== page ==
Jan 2011 – Time to stop getting it wrong

“Churches that ‘get it wrong’ may lose an entire generation of young adults,”  warns UMC megachurch pastor Adam Hamilton in his latest book. He observes that Christians’ unchristian actions, promotion of anti-intellectual and anti-science views, hostility to other religions, blaming God for human suffering, and treating homosexuality as sin are turn-offs for many young adults and also for others who have opted out of the church.

Feb 2011 – The insight that age can bring

Some older Connections readers tell how the broader perspective that has come with age and experience has led them to rethink, revise, and even abandon some beliefs that they earlier took for granted or at least felt they couldn’t openly question. Older Christians like these could be among Christianity’s most effective spokespersons now, because they’re directly addressing the claims that are needlessly keeping today’s younger people from finding Christianity credible. Also, some retired pastors could help the church see the need for change if they spoke up now.

March 2011 – How can we protest effectively?

Protests are currently in the U.S. and world news, and 36 retired UMC bishops have issued a statement disagreeing with the official UMC position on homosexuality. But the president of the UMC Council of Bishops says bishops are obligated to support the official position as long as it stays in effect. What should church members do when they believe official policies such as this contradict the teaching of Jesus? How can we protest such policies more effectively?

April 2011Connections readers speak

Responses from Connections readers and others who read a Mar 26 article about Barbara in the Austin American-Statesman reflect the same themes that have been most prominent in Barbara’s mail from Connections readers over the years. These include wanting justice issues to be addressed openly in the church, wanting a variety of views and beliefs to be heard, wanting intellectually substantial content, and wanting to focus on what Jesus emphasized.

May 2011 – Is your church Christian?

In his book If the Church Were Christian, Quaker pastor Philip Gulley suggests ten characteristics that he thinks the church would exhibit if it adhered to the values that had top priority for Jesus.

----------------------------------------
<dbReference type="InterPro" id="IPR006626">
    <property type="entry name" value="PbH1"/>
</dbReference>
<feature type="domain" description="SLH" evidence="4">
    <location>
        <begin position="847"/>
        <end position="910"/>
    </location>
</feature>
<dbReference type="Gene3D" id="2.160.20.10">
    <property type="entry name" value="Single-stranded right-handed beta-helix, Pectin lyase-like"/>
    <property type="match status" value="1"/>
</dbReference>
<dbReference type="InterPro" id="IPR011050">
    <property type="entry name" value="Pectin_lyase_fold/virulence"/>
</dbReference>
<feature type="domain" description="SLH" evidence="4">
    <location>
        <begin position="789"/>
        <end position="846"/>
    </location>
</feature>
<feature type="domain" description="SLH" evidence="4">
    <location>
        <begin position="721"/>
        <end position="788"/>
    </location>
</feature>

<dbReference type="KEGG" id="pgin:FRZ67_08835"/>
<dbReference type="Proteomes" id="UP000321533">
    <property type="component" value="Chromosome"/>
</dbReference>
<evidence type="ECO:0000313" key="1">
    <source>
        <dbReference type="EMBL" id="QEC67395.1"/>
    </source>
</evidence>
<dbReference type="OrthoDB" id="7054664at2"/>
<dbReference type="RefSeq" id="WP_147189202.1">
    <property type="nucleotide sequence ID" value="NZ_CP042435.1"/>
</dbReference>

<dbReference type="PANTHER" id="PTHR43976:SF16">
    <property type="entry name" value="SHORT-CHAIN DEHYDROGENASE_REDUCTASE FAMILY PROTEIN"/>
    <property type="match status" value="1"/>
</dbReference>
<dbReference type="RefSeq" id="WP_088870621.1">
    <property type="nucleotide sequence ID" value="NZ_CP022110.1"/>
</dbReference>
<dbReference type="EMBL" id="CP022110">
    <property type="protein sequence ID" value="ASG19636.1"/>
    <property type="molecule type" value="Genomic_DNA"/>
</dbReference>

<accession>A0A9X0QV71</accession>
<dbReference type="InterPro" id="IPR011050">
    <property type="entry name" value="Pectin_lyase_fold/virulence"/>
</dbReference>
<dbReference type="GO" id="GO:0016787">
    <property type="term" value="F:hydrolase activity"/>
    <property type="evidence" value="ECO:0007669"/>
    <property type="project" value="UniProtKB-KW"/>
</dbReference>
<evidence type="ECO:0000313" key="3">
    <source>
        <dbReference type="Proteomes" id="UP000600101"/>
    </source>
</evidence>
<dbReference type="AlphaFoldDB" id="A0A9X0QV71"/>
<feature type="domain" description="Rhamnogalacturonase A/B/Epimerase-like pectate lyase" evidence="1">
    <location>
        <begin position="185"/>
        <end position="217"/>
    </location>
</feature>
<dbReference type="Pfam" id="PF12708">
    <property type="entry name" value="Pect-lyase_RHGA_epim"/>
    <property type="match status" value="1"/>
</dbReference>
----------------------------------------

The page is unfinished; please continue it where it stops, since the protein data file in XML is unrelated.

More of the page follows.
June 2011 – Living in the wilderness

Church consultant Gil Rendle sees today’s church in a wilderness much as the Israelites described in the Bible were. We got here, he says, by making our identifying stories safe and weak. To attract newcomers now, we must focus more on purpose instead of so much on relationships, and we must listen to creative deviants. Barbara feels we must also change what we’re saying about Jesus, God, and the Bible, especially in worship services.

July 2011 – Looking at fundamentalism

Texas Governor Perry’s sponsorship of a prayer meeting based on Christian fundamentalist beliefs led Barbara to investigate the origin and significance of  fundamentalism.

Aug 2011 – A story that churchgoers need to examine

An unusual but intriguing book by Cynthia Bourgeault points out how the “master story” that is in most Christians’ blood contains misleading features and overlooks crucial points such as the unique role played in Jesus’s life by Mary Magdalene.

Sept 2011 – A hard job that requires a choice

It’s finding the right balance between purity and compassion, which are presented in Matthew 9 as mercy and sacrifice. In his intriguing book Unclean, Christian psychology professor Richard Beck explains how the psychological experience of disgust influences our way of seeing these two qualities, and how overemphasis on purity often keeps Christians from obeying the teaching of Jesus.

Oct 2011 – Communicating with church decision-makers

Delegates to church decision-making bodies need to hear the views of church members, including those they disagree with and those whose views are in the minority.

Nov 2011 – Does love move us into need?

In his book Unclean, Christian psychology professor Richard Beck says that true love—the love that Jesus taught—does not mean just giving from our excess or our leftovers. “True love,” Beck finds, “moves me into need, which is admittedly a very scary prospect.” If he’s right, what does this mean for Christians, with regard to current economic and political issues such as taxes, health care, and immigration?

Dec 2011 – Charity is not enough

Requests for charitable contributions are numerous at this season, and many Christians contribute money and time to worthwhile charities. But following Jesus and heeding the words of the Hebrew prophets seems likely to require more of us—advocacy and maybe public protest and other ways of showing what some Christians call “solidarity” with people who are suffering.